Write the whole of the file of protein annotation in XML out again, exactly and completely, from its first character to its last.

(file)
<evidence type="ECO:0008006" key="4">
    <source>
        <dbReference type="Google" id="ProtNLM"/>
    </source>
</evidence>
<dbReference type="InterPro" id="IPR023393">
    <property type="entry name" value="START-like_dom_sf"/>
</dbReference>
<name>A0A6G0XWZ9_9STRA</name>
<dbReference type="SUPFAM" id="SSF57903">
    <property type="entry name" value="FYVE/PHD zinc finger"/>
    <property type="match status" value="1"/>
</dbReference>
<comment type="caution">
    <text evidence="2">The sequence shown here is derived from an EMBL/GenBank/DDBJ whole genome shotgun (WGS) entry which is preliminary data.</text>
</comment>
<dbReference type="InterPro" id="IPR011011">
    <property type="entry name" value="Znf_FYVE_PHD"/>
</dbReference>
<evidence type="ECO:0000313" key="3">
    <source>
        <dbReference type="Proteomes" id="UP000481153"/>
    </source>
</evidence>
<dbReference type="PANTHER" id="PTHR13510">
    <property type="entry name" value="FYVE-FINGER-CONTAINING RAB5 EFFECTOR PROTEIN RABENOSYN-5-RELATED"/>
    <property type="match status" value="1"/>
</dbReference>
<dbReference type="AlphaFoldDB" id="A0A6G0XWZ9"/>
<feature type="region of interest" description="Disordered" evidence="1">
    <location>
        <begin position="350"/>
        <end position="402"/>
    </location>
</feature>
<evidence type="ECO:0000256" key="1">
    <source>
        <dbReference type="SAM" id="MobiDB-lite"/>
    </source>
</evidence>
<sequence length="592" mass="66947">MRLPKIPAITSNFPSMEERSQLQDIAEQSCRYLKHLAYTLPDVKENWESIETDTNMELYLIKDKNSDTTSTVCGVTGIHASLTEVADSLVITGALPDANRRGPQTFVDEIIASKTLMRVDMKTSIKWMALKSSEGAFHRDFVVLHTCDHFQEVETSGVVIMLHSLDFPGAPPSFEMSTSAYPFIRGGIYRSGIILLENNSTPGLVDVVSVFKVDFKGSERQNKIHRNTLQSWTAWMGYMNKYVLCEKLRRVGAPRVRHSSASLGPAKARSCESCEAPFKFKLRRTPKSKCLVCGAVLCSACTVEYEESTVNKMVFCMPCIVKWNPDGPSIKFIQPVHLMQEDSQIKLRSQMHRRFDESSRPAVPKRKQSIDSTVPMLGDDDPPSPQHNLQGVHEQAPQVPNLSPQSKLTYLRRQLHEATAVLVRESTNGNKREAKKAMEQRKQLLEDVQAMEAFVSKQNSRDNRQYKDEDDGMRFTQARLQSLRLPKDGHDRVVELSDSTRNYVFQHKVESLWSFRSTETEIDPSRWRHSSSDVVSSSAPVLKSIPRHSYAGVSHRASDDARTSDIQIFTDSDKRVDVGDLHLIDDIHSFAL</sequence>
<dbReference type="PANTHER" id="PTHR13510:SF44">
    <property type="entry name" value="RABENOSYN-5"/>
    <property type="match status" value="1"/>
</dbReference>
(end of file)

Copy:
<evidence type="ECO:0008006" key="4">
    <source>
        <dbReference type="Google" id="ProtNLM"/>
    </source>
</evidence>
<dbReference type="InterPro" id="IPR023393">
    <property type="entry name" value="START-like_dom_sf"/>
</dbReference>
<name>A0A6G0XWZ9_9STRA</name>
<dbReference type="SUPFAM" id="SSF57903">
    <property type="entry name" value="FYVE/PHD zinc finger"/>
    <property type="match status" value="1"/>
</dbReference>
<comment type="caution">
    <text evidence="2">The sequence shown here is derived from an EMBL/GenBank/DDBJ whole genome shotgun (WGS) entry which is preliminary data.</text>
</comment>
<dbReference type="InterPro" id="IPR011011">
    <property type="entry name" value="Znf_FYVE_PHD"/>
</dbReference>
<evidence type="ECO:0000313" key="3">
    <source>
        <dbReference type="Proteomes" id="UP000481153"/>
    </source>
</evidence>
<dbReference type="PANTHER" id="PTHR13510">
    <property type="entry name" value="FYVE-FINGER-CONTAINING RAB5 EFFECTOR PROTEIN RABENOSYN-5-RELATED"/>
    <property type="match status" value="1"/>
</dbReference>
<dbReference type="AlphaFoldDB" id="A0A6G0XWZ9"/>
<feature type="region of interest" description="Disordered" evidence="1">
    <location>
        <begin position="350"/>
        <end position="402"/>
    </location>
</feature>
<evidence type="ECO:0000256" key="1">
    <source>
        <dbReference type="SAM" id="MobiDB-lite"/>
    </source>
</evidence>
<sequence length="592" mass="66947">MRLPKIPAITSNFPSMEERSQLQDIAEQSCRYLKHLAYTLPDVKENWESIETDTNMELYLIKDKNSDTTSTVCGVTGIHASLTEVADSLVITGALPDANRRGPQTFVDEIIASKTLMRVDMKTSIKWMALKSSEGAFHRDFVVLHTCDHFQEVETSGVVIMLHSLDFPGAPPSFEMSTSAYPFIRGGIYRSGIILLENNSTPGLVDVVSVFKVDFKGSERQNKIHRNTLQSWTAWMGYMNKYVLCEKLRRVGAPRVRHSSASLGPAKARSCESCEAPFKFKLRRTPKSKCLVCGAVLCSACTVEYEESTVNKMVFCMPCIVKWNPDGPSIKFIQPVHLMQEDSQIKLRSQMHRRFDESSRPAVPKRKQSIDSTVPMLGDDDPPSPQHNLQGVHEQAPQVPNLSPQSKLTYLRRQLHEATAVLVRESTNGNKREAKKAMEQRKQLLEDVQAMEAFVSKQNSRDNRQYKDEDDGMRFTQARLQSLRLPKDGHDRVVELSDSTRNYVFQHKVESLWSFRSTETEIDPSRWRHSSSDVVSSSAPVLKSIPRHSYAGVSHRASDDARTSDIQIFTDSDKRVDVGDLHLIDDIHSFAL</sequence>
<dbReference type="PANTHER" id="PTHR13510:SF44">
    <property type="entry name" value="RABENOSYN-5"/>
    <property type="match status" value="1"/>
</dbReference>